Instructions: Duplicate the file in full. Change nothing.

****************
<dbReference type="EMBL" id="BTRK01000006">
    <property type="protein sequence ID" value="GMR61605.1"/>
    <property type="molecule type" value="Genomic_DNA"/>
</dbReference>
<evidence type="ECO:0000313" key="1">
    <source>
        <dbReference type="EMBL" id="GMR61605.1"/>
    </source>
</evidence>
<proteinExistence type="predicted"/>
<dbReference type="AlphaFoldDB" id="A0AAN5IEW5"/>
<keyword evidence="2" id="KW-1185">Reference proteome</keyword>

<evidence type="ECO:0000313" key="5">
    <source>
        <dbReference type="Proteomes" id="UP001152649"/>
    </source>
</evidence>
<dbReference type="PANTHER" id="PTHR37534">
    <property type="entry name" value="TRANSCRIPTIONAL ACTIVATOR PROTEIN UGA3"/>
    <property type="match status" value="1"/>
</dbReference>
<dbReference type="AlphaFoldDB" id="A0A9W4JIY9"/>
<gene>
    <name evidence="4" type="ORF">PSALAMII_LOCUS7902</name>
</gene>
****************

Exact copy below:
<dbReference type="EMBL" id="BTRK01000006">
    <property type="protein sequence ID" value="GMR61605.1"/>
    <property type="molecule type" value="Genomic_DNA"/>
</dbReference>
<evidence type="ECO:0000313" key="1">
    <source>
        <dbReference type="EMBL" id="GMR61605.1"/>
    </source>
</evidence>
<proteinExistence type="predicted"/>
<dbReference type="AlphaFoldDB" id="A0AAN5IEW5"/>
<keyword evidence="2" id="KW-1185">Reference proteome</keyword>

<evidence type="ECO:0000313" key="5">
    <source>
        <dbReference type="Proteomes" id="UP001152649"/>
    </source>
</evidence>
<dbReference type="PANTHER" id="PTHR37534">
    <property type="entry name" value="TRANSCRIPTIONAL ACTIVATOR PROTEIN UGA3"/>
    <property type="match status" value="1"/>
</dbReference>
<dbReference type="AlphaFoldDB" id="A0A9W4JIY9"/>
<gene>
    <name evidence="4" type="ORF">PSALAMII_LOCUS7902</name>
</gene>